A. Certainly not, for the wrath of God is revealed from heaven, both against our inborn sinfulness and our actual sins, and he will punish them according to his righteous judgment in time and in eternity, as he has declared: "Cursed be everyone who does not abide by all things written in the book of the Law, and do them."

Q. 11. But is God not also merciful?

A. God is indeed merciful and gracious, but he is also righteous. It is his righteousness which requires that sin committed against the supreme majesty of God be punished with extreme, that is, with eternal punishment of body and soul.

Part II

Of Man's Redemption


Q. 12. Since, then, by the righteous judgment of God we have deserved temporal and eternal punishment, how may we escape this punishment, come again to grace, and be reconciled to God?

A. God wills that his righteousness be satisfied; therefore, payment in full must be made to his righteousness, either by ourselves or by another.

Q. 13. Can we make this payment ourselves?

A. By no means. On the contrary, we increase our debt each day.

Q. 14. Can any mere creature make the payment for us?

A. No one. First of all, God does not want to punish any other creature for man's debt. Moreover, no mere creature can bear the burden of God's eternal wrath against sin and redeem others from it.

Q. 15. Then, what kind of mediator and redeemer must we seek?

A. One who is a true and righteous man and yet more powerful than all creatures, that is, one who is at the same time true God.


Q. 16. Why must he be a true and righteous man?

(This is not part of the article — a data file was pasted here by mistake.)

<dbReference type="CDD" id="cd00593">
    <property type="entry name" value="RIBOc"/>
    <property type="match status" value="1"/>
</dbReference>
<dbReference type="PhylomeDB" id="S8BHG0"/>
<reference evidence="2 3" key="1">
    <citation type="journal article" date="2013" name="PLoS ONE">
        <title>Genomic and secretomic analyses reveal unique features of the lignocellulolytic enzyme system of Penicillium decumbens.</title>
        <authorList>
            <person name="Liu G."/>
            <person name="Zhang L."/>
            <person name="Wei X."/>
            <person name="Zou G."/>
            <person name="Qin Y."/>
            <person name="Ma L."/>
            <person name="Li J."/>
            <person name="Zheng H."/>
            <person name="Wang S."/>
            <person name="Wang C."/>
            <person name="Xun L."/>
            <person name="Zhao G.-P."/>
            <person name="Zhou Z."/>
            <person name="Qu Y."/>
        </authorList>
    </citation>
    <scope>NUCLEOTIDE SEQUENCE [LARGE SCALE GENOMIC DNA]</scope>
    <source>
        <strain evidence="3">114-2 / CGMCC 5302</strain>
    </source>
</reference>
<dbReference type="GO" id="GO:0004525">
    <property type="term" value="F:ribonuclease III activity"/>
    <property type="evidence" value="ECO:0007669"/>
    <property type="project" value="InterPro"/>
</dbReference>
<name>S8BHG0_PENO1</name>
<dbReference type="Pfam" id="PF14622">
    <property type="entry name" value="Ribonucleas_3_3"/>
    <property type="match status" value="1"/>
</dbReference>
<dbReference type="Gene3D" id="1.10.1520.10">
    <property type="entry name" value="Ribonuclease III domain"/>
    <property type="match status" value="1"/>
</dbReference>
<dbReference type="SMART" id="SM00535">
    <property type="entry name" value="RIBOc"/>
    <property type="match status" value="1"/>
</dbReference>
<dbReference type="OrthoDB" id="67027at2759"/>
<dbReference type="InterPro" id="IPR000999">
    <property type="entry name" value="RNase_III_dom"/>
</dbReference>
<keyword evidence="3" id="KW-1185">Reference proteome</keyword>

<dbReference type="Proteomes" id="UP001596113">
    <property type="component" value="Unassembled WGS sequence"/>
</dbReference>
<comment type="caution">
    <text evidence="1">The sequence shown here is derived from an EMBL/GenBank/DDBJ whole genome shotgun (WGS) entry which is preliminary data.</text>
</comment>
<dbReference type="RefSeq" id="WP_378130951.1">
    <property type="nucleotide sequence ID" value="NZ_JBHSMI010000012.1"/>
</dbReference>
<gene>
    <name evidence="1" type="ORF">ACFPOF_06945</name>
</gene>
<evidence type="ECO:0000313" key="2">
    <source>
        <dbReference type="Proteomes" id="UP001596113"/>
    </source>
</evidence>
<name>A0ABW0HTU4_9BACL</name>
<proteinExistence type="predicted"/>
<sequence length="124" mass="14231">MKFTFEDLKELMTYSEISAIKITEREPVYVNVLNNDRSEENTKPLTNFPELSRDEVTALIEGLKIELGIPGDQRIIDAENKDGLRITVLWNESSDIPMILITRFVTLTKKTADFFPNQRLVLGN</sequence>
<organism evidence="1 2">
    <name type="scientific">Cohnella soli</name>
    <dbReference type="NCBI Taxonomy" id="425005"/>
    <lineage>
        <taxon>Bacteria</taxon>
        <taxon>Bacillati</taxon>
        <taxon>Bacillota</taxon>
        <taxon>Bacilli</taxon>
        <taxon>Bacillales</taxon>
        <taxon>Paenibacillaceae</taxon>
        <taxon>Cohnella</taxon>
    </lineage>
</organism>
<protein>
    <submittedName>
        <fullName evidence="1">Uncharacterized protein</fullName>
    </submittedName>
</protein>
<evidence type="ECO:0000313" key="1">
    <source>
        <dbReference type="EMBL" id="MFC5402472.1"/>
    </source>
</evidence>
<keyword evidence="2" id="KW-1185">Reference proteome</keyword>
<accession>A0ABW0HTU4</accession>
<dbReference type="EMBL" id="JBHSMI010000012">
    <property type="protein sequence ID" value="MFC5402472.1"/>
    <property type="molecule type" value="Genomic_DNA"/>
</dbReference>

A. Because God's righteousness requires that man who has sinned should make reparation for sin, but the man who is himself a sinner cannot pay for others.

Q. 17. Why must he at the same time be true God?

A. So that by the power of his divinity he might bear as a man the burden of God's wrath, and recover for us and restore to us righteousness and life.

Q. 18. Who is this mediator who is at the same time true God and a true and perfectly righteous man?

A. Our Lord Jesus Christ, who is freely given to us for complete redemption and righteousness.

Q. 19. Whence do you know this?

A. From the holy gospel, which God himself revealed in the beginning in the Garden of Eden, afterward proclaimed through the holy patriarchs and prophets and foreshadowed through the sacrifices and other rites of the Old Covenant, and finally fulfilled through his own well-beloved Son.


Q. 20. Will all men, then, be saved through Christ as they became lst through Adam?

A. No. Only those who, by true faith, are incorporated into him and accept all his benefits.